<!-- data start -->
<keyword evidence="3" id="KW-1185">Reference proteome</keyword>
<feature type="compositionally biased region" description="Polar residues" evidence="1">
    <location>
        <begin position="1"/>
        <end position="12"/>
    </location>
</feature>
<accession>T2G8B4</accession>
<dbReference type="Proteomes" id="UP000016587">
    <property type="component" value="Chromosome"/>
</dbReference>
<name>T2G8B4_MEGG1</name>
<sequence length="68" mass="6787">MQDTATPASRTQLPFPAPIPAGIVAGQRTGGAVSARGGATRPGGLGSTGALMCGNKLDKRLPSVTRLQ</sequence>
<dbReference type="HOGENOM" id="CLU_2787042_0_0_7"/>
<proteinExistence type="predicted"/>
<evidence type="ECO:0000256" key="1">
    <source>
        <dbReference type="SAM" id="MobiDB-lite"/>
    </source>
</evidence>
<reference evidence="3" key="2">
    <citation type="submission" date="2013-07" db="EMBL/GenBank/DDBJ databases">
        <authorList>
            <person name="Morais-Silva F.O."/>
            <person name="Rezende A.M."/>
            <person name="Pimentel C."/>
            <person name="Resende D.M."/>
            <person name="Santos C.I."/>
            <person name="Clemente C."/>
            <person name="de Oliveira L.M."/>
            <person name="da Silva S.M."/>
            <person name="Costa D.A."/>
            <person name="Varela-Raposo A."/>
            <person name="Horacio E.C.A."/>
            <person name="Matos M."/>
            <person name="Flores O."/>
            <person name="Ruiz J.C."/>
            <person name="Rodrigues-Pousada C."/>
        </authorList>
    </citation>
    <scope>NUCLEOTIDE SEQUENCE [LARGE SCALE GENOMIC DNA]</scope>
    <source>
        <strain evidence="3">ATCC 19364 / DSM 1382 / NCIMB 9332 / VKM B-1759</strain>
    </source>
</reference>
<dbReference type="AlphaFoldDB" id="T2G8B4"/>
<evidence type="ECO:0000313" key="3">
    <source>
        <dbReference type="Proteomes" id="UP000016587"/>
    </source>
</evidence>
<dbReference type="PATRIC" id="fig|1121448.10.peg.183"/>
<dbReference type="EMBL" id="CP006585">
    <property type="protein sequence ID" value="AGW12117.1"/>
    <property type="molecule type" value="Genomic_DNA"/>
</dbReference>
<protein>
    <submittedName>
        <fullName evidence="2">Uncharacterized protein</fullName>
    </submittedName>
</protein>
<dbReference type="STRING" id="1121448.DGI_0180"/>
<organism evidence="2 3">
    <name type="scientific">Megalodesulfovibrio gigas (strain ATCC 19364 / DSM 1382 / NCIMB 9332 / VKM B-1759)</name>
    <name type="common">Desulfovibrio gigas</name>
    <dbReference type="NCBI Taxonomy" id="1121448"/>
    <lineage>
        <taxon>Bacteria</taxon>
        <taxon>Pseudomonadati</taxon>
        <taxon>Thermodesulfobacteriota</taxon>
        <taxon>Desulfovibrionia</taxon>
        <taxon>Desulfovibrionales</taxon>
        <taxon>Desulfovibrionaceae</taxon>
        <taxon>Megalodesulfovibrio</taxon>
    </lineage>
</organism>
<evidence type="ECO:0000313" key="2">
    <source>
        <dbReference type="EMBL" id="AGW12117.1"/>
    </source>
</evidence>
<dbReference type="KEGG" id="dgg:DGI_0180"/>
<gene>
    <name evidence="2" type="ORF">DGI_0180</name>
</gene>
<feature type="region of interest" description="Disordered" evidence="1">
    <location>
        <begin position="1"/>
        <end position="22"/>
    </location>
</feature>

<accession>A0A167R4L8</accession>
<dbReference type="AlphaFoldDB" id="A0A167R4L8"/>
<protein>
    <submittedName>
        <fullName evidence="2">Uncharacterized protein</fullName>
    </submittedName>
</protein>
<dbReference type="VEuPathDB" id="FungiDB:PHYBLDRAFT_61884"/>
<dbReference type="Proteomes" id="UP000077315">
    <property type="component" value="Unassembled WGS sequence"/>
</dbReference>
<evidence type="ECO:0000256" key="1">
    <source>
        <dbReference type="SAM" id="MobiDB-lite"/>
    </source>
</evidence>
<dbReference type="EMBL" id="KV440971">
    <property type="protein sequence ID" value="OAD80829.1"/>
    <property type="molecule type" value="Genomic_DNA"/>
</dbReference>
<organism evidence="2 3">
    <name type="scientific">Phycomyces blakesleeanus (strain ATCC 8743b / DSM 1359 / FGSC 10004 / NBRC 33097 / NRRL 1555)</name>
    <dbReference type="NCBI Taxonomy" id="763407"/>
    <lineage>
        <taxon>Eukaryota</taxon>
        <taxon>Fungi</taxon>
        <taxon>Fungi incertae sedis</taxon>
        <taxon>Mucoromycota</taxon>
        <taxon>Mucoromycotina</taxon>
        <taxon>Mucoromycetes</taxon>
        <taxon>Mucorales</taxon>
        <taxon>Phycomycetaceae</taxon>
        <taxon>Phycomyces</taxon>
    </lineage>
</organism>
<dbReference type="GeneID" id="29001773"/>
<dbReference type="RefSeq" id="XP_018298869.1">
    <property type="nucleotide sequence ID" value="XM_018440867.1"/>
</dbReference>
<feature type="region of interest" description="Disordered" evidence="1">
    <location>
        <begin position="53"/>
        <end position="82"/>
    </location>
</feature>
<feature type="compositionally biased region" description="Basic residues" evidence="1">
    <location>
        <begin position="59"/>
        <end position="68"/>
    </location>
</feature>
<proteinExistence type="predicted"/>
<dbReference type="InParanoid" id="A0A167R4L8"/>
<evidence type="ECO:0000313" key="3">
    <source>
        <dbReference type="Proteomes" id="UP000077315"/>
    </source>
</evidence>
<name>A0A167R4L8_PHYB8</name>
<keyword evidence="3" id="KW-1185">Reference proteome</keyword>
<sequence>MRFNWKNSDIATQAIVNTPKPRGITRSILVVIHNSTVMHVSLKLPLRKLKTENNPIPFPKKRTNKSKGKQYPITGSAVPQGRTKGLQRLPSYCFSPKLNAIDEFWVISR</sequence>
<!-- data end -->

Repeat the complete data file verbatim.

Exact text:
<keyword evidence="3" id="KW-1185">Reference proteome</keyword>
<feature type="compositionally biased region" description="Polar residues" evidence="1">
    <location>
        <begin position="1"/>
        <end position="12"/>
    </location>
</feature>
<accession>T2G8B4</accession>
<dbReference type="Proteomes" id="UP000016587">
    <property type="component" value="Chromosome"/>
</dbReference>
<name>T2G8B4_MEGG1</name>
<sequence length="68" mass="6787">MQDTATPASRTQLPFPAPIPAGIVAGQRTGGAVSARGGATRPGGLGSTGALMCGNKLDKRLPSVTRLQ</sequence>
<dbReference type="HOGENOM" id="CLU_2787042_0_0_7"/>
<proteinExistence type="predicted"/>
<evidence type="ECO:0000256" key="1">
    <source>
        <dbReference type="SAM" id="MobiDB-lite"/>
    </source>
</evidence>
<reference evidence="3" key="2">
    <citation type="submission" date="2013-07" db="EMBL/GenBank/DDBJ databases">
        <authorList>
            <person name="Morais-Silva F.O."/>
            <person name="Rezende A.M."/>
            <person name="Pimentel C."/>
            <person name="Resende D.M."/>
            <person name="Santos C.I."/>
            <person name="Clemente C."/>
            <person name="de Oliveira L.M."/>
            <person name="da Silva S.M."/>
            <person name="Costa D.A."/>
            <person name="Varela-Raposo A."/>
            <person name="Horacio E.C.A."/>
            <person name="Matos M."/>
            <person name="Flores O."/>
            <person name="Ruiz J.C."/>
            <person name="Rodrigues-Pousada C."/>
        </authorList>
    </citation>
    <scope>NUCLEOTIDE SEQUENCE [LARGE SCALE GENOMIC DNA]</scope>
    <source>
        <strain evidence="3">ATCC 19364 / DSM 1382 / NCIMB 9332 / VKM B-1759</strain>
    </source>
</reference>
<dbReference type="AlphaFoldDB" id="T2G8B4"/>
<evidence type="ECO:0000313" key="3">
    <source>
        <dbReference type="Proteomes" id="UP000016587"/>
    </source>
</evidence>
<dbReference type="PATRIC" id="fig|1121448.10.peg.183"/>
<dbReference type="EMBL" id="CP006585">
    <property type="protein sequence ID" value="AGW12117.1"/>
    <property type="molecule type" value="Genomic_DNA"/>
</dbReference>
<protein>
    <submittedName>
        <fullName evidence="2">Uncharacterized protein</fullName>
    </submittedName>
</protein>
<dbReference type="STRING" id="1121448.DGI_0180"/>
<organism evidence="2 3">
    <name type="scientific">Megalodesulfovibrio gigas (strain ATCC 19364 / DSM 1382 / NCIMB 9332 / VKM B-1759)</name>
    <name type="common">Desulfovibrio gigas</name>
    <dbReference type="NCBI Taxonomy" id="1121448"/>
    <lineage>
        <taxon>Bacteria</taxon>
        <taxon>Pseudomonadati</taxon>
        <taxon>Thermodesulfobacteriota</taxon>
        <taxon>Desulfovibrionia</taxon>
        <taxon>Desulfovibrionales</taxon>
        <taxon>Desulfovibrionaceae</taxon>
        <taxon>Megalodesulfovibrio</taxon>
    </lineage>
</organism>
<evidence type="ECO:0000313" key="2">
    <source>
        <dbReference type="EMBL" id="AGW12117.1"/>
    </source>
</evidence>
<dbReference type="KEGG" id="dgg:DGI_0180"/>
<gene>
    <name evidence="2" type="ORF">DGI_0180</name>
</gene>
<feature type="region of interest" description="Disordered" evidence="1">
    <location>
        <begin position="1"/>
        <end position="22"/>
    </location>
</feature>

<accession>A0A167R4L8</accession>
<dbReference type="AlphaFoldDB" id="A0A167R4L8"/>
<protein>
    <submittedName>
        <fullName evidence="2">Uncharacterized protein</fullName>
    </submittedName>
</protein>
<dbReference type="VEuPathDB" id="FungiDB:PHYBLDRAFT_61884"/>
<dbReference type="Proteomes" id="UP000077315">
    <property type="component" value="Unassembled WGS sequence"/>
</dbReference>
<evidence type="ECO:0000256" key="1">
    <source>
        <dbReference type="SAM" id="MobiDB-lite"/>
    </source>
</evidence>
<dbReference type="EMBL" id="KV440971">
    <property type="protein sequence ID" value="OAD80829.1"/>
    <property type="molecule type" value="Genomic_DNA"/>
</dbReference>
<organism evidence="2 3">
    <name type="scientific">Phycomyces blakesleeanus (strain ATCC 8743b / DSM 1359 / FGSC 10004 / NBRC 33097 / NRRL 1555)</name>
    <dbReference type="NCBI Taxonomy" id="763407"/>
    <lineage>
        <taxon>Eukaryota</taxon>
        <taxon>Fungi</taxon>
        <taxon>Fungi incertae sedis</taxon>
        <taxon>Mucoromycota</taxon>
        <taxon>Mucoromycotina</taxon>
        <taxon>Mucoromycetes</taxon>
        <taxon>Mucorales</taxon>
        <taxon>Phycomycetaceae</taxon>
        <taxon>Phycomyces</taxon>
    </lineage>
</organism>
<dbReference type="GeneID" id="29001773"/>
<dbReference type="RefSeq" id="XP_018298869.1">
    <property type="nucleotide sequence ID" value="XM_018440867.1"/>
</dbReference>
<feature type="region of interest" description="Disordered" evidence="1">
    <location>
        <begin position="53"/>
        <end position="82"/>
    </location>
</feature>
<feature type="compositionally biased region" description="Basic residues" evidence="1">
    <location>
        <begin position="59"/>
        <end position="68"/>
    </location>
</feature>
<proteinExistence type="predicted"/>
<dbReference type="InParanoid" id="A0A167R4L8"/>
<evidence type="ECO:0000313" key="3">
    <source>
        <dbReference type="Proteomes" id="UP000077315"/>
    </source>
</evidence>
<name>A0A167R4L8_PHYB8</name>
<keyword evidence="3" id="KW-1185">Reference proteome</keyword>
<sequence>MRFNWKNSDIATQAIVNTPKPRGITRSILVVIHNSTVMHVSLKLPLRKLKTENNPIPFPKKRTNKSKGKQYPITGSAVPQGRTKGLQRLPSYCFSPKLNAIDEFWVISR</sequence>